Fortunately, these small shoe prints were not left by zombies but rather by the students of Foster Elementary Outdoor School 2013! Outdoor School is typically a week of activities and learning outside of the classroom setting. It is in an outdoor environment such as a camp, which gives them the students an opportunity to learn and explore in new ways. Children have only one chance in their life to have an experience like this, and the memories and knowledge gained during it will stick with them for many years. While an experience like this can be very amusing, it’s important to ask, “Is this really adding value to a student’s education?”
My elementary school didn’t offer Outdoor School, but in high school, I volunteered as a counselor at Foster Elementary Outdoor School. At that time, being an elementary teacher was just an idea to me. My biggest motivation to be a counselor was to play with kids and not have to go to high school for a whole week. Now, four years later, as a senior in the Elementary Education program at BYU, I volunteered once again at Foster Elementary Outdoor School. I went to gain more experience working with students. During that week, I captured a whole new perspective on Outdoor School. I watched the teachers and their different teaching styles. I understood the different teaching techniques they used. I could see the core subjects being integrated into this fun-filled camping experience. It was like I was behind the scenes of movie.
Here’s a few things I found the kids learned through their experience at Outdoor School (whether they knew it or not!):
Real Life Applications
Survival: Survival was the main concept being taught during Outdoor School, but to capture what children have an interest in, the week was centered around “Surviving the Zombie Apocalypse.”
They learned valuable skills including building shelters, fires, and weapons, what to bring with them when they are hiking and camping, and what to do when they are lost in the woods (a Search and Rescue Team came as guest speakers).
Being Away from Home: Going to Outdoor School was many of the students first time away from home. It can be really difficult for them to be without their parents. This experience can really help some children with their emotional development by giving them the chance to deal with their homesickness and attachment to their parents.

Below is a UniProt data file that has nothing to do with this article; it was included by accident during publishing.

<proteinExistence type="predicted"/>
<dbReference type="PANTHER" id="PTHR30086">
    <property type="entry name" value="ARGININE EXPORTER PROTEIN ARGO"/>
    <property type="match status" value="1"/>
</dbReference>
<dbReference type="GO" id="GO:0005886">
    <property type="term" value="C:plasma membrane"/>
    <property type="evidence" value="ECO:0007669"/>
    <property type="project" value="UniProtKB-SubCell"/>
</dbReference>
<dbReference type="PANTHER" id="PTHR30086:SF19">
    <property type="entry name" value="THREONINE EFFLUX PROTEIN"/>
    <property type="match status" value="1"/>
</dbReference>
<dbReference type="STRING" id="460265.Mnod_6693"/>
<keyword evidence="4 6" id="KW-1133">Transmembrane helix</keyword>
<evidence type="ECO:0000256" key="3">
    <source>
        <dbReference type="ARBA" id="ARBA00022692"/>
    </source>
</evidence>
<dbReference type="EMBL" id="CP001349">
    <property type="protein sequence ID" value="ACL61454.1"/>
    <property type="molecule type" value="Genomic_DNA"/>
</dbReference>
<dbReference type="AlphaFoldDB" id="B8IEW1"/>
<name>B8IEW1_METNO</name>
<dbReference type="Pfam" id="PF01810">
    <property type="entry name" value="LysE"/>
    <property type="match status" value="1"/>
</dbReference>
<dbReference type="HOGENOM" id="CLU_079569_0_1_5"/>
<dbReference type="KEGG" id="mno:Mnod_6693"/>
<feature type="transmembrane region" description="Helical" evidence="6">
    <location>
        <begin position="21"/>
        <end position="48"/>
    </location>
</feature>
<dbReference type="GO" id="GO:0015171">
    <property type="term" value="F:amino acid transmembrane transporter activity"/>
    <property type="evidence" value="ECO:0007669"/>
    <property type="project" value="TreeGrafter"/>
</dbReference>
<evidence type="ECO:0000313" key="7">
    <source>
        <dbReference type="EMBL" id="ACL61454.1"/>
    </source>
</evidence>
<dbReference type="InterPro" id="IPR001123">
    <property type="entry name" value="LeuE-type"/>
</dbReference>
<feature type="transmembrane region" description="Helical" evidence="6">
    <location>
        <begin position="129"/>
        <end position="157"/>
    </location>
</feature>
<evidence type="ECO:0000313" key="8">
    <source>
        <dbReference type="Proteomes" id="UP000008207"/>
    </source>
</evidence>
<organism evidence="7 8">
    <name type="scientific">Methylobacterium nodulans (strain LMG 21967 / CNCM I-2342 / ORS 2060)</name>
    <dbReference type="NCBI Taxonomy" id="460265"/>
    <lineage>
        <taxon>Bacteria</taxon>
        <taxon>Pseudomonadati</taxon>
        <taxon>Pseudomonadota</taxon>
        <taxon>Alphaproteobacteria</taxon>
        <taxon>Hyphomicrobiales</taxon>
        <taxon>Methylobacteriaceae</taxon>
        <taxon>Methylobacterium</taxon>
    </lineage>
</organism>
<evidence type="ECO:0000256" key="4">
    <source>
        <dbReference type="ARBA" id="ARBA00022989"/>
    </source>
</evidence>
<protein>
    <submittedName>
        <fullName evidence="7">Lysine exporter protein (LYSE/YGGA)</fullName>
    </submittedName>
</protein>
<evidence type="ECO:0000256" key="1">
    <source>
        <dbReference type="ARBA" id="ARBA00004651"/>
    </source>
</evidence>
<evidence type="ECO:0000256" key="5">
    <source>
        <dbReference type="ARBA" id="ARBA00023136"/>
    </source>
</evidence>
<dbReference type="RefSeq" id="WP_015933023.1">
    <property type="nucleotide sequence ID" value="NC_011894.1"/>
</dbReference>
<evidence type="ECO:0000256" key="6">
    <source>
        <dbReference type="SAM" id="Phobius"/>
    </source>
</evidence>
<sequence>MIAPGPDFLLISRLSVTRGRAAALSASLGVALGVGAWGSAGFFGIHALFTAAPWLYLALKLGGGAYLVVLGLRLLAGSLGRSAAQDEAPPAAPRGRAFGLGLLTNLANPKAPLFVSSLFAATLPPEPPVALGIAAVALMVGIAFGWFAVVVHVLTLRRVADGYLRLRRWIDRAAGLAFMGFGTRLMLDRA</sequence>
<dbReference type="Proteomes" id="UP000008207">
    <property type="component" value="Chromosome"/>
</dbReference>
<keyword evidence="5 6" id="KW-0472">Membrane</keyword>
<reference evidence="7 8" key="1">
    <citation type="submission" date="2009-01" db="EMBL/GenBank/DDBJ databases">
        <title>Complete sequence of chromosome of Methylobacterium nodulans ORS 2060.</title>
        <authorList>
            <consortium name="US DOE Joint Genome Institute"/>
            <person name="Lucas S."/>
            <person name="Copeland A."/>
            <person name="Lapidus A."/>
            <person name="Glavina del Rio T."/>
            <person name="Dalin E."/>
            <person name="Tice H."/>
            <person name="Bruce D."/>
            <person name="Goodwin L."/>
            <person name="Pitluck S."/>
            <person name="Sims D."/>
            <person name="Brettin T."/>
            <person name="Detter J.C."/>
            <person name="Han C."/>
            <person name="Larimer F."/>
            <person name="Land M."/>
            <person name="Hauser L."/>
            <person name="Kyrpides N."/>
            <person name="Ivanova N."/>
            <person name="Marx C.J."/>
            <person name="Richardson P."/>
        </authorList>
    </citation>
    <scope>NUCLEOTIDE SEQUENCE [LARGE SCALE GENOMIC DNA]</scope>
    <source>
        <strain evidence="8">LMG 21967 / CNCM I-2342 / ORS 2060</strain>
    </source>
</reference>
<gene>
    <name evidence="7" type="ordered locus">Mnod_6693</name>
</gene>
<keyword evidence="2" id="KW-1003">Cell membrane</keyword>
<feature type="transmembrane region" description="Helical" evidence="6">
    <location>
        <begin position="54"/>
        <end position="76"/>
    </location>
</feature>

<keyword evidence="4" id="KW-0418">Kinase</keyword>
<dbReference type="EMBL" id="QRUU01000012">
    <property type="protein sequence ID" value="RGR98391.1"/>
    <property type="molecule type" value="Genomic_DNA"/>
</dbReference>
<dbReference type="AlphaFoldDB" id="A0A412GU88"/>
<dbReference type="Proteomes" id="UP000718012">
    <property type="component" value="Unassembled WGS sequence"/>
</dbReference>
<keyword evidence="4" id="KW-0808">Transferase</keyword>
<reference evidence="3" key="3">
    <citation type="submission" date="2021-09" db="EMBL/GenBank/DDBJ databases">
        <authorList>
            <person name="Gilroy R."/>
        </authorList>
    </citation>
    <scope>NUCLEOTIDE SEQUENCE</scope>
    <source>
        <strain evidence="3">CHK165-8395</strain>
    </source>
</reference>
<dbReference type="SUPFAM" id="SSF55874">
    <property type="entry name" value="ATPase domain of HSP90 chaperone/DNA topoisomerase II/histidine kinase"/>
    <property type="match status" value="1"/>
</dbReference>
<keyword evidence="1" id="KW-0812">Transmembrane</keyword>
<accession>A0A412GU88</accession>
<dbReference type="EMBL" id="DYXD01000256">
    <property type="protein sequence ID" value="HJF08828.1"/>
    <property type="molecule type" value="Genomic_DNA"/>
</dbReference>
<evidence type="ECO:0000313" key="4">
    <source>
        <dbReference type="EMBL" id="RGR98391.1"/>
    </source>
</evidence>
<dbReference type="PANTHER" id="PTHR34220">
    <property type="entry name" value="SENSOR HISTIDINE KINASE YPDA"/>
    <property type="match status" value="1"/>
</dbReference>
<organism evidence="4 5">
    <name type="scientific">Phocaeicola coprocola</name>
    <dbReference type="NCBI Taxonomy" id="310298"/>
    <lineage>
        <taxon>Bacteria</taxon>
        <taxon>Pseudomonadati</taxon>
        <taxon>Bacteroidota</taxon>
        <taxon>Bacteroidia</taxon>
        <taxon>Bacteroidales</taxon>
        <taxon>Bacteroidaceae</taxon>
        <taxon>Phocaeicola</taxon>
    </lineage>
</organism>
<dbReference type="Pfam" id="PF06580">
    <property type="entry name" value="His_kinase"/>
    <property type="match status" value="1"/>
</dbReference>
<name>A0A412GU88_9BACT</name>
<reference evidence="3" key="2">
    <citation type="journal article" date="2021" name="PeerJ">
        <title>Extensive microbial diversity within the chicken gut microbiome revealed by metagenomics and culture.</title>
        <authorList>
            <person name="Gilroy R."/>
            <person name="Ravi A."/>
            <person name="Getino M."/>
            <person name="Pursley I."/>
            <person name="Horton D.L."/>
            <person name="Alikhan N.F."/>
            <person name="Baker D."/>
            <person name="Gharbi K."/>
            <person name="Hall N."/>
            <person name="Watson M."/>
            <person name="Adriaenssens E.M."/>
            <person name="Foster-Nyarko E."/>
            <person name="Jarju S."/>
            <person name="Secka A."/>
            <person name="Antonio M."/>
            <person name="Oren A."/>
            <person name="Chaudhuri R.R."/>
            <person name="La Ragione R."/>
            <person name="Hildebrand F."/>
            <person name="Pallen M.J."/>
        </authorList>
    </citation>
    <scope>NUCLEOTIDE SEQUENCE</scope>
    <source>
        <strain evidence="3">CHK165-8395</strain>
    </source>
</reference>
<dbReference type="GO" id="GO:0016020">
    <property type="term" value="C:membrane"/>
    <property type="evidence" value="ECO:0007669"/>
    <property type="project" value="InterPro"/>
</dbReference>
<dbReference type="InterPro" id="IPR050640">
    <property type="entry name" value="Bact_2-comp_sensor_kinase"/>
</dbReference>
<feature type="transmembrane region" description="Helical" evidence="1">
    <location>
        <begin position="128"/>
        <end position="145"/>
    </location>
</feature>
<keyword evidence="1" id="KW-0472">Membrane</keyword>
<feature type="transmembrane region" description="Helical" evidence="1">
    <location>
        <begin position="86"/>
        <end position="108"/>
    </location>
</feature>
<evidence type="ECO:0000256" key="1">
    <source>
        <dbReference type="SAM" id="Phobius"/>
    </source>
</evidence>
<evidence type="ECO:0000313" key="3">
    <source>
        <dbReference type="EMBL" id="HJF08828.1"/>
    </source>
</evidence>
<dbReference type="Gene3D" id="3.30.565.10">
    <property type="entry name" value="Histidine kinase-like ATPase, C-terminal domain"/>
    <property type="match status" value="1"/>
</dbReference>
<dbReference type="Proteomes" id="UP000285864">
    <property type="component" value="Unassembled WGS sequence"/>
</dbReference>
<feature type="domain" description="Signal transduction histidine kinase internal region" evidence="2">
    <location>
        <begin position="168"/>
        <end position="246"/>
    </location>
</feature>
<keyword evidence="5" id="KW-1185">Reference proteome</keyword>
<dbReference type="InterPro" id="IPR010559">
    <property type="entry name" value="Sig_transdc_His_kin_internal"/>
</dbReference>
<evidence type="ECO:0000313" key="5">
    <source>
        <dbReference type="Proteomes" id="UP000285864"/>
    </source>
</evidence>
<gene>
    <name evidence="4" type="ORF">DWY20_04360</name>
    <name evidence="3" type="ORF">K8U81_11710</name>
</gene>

Teamwork/Cooperation: The students may be able to work together in a classroom setting, but what about in a setting outside the classroom and with other students? This outdoor school experience typically combines all the fifth and sixth grade classes together in the elementary school for a fun-filled, educational week.
Integrating Core Subjects
Science: Being outside in the woods, the students were able to go on nature hikes where they learned about vegetation and wildlife that are native to the area in which they live.
Geography: All school year the students learned the different countries and their capitals. At the end of the week of Outdoor School was the “Geography Bee” where all the students got in a long line and if the teacher said a country, the
student had to say its capital and if a capital was said, the student said the country it is in. If they couldn’t name the country or capital in five seconds, they were out.
The last person left won the “Geography Bee” trophy. This was like their “final” for geography.
History: The students learned a little about the history of the Spanish Armadaand then were given a challenge to create their own boat. One person in their team had to then get their boat across a section of the lake without touching it.
Other Subjects that Help Teach the Core
Arts: A great way to wake the kids up and get them ready to start another long, fun day was to dance! Morning dance was a favorite among the students.
Physical Education: These kids have energy! They were running everywhere! Picture scavenger hunt, puzzle piece hunt, zombie gold rush, … Those were just a few of the fun games that they played. They also had the opportunity to rock climb, canoe, swim, and wallow in a mud pit!
So, is outdoor school a week for kids to just play outside the classroom? Nope. In fact, it is it a week of fun and valuable education. From my experience, I say let’s change it up, get them involved, and create an Outdoor School experience! What kind of activities would you do at Outdoor School to incorporate the core subjects?